Five Anime Techniques Hollywood Has Taken to Heart
From subjective style to mysterious mastery.
When Hollywood tries to adapt anime directly, the results can be chaotic – Akira remains in development hell presumably to ensure a premature version doesn’t end up like Dragonball Evolution. But when Hollywood takes subtle pointers from the animation to the east, it often ends in success. Here are some of the best examples:
#1 with a Bullet Time – Arguably the oldest cliche in anime is the scene where a character leaps into the air to fight, then holds a static mid-air pose as the background turns into nothing but moving lines. It took the Wachowski siblings and the Matrix trilogy to interpret this into our live-action variant, in which the static mid-air pose is held while the camera swoops around them. Many have argued that wasn’t the only thing they borrowed, either, and we agree – Lana Wachowski’s hair looks familiar, for one thing…
Style Counsel – For years, American animation’s imitation of reality generally had a direct relationship with the amount of money spent. Hanna-Barbera cartoons were more simply styled and less representative than Disney because they wanted to make shows faster and cheaper, for example. It wasn’t until recent decades – and a generation raised on seeing Japanese imports – that shows like Batman: The Animated Series proved to U.S. audiences that a deliberately expressive appearance could work and still look good. Nowadays, if a cartoon doesn’t feature odd angles and exaggerated features, it is assumed kids will reject it faster than the dust under the Mach 5’s wheels.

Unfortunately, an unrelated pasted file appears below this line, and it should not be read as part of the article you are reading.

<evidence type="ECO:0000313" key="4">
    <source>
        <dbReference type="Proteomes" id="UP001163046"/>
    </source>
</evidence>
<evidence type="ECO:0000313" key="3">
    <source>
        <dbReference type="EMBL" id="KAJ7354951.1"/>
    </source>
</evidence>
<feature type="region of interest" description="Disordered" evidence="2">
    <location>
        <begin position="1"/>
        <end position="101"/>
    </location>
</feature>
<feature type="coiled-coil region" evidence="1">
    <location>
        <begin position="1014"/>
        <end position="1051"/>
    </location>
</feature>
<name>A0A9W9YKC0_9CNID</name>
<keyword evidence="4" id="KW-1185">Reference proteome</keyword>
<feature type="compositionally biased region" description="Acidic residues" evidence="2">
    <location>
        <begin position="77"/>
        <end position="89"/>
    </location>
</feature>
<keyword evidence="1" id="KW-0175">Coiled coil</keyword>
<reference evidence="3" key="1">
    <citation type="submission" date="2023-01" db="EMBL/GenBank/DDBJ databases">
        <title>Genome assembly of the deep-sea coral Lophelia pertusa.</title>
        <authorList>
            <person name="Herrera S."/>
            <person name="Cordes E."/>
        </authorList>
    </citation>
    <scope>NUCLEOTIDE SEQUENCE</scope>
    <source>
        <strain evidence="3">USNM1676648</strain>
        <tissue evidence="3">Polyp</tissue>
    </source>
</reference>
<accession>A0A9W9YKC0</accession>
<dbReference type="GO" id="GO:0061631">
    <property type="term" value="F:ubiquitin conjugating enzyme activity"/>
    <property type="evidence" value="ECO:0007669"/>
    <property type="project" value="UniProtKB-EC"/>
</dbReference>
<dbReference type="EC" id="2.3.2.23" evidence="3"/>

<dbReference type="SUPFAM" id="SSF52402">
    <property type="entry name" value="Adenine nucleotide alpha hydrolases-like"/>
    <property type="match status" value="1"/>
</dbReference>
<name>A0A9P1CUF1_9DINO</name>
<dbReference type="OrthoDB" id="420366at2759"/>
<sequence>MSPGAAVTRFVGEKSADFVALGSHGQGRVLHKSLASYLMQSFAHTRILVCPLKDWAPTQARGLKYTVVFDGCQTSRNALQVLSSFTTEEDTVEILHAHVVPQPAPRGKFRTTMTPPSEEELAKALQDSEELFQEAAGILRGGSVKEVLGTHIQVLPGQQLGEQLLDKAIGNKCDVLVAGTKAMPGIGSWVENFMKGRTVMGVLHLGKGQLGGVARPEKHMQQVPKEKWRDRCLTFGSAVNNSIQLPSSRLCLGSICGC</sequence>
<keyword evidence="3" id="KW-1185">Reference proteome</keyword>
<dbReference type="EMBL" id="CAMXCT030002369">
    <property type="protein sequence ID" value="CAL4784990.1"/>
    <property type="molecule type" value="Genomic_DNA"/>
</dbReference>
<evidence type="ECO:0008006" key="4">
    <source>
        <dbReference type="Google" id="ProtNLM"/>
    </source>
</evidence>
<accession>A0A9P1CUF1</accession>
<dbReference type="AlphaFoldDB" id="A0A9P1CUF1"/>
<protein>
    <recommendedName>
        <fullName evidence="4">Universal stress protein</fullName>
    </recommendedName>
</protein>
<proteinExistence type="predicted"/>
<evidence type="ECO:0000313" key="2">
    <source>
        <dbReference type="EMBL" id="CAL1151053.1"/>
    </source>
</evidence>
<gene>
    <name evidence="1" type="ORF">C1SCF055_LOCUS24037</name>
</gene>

Giant F’in Robots – From Gigantor to Gundams, the massive metal humanoid is something we can all get behind, and certainly have in Japanese pop culture, yet for years the only major movie we had on the topic in the West was Robot Jox. With the likes of The Iron Giant, Transformers and Pacific Rim, however, we’ve been pretty good at making up for lost time. Now both America and Japan can focus on what’s important – building these things for real.
A Fine Re-Past – Jin-Roh: The Wolf Brigade and The Sky Crawlers are among many, many anime tales that envision history having played out in alternate ways, without spoonfeeding the audience. Here, we’ve tended to get confused even when aided by devices like Watchmen‘s clever opening montage. On the other hand, Abraham Lincoln Vampire Hunter gets the concept across in less than four score and seven seconds.
Power Players – If you’re watching a Japanese cartoon and someone spontaneously decides to bust out a fireball and hurl it at a monster which promptly splits into two things that then grow eight alternate heads, we don’t ask why. It just makes sense, somehow. Here, we have tended to err on the side of the theatrical cut of Dark City, in which Kiefer Sutherland’s narration tells us upfront what the plot is going to be, and his character gets to explain it all yet again later in the story. These days, however, not only have we been so oversaturated with origins and explanations that they’re needed less, but we also have developed a large audience of people who accept the fact that every character in a story might have completely random powers which don’t necessarily make sense. We call them Twi-hards.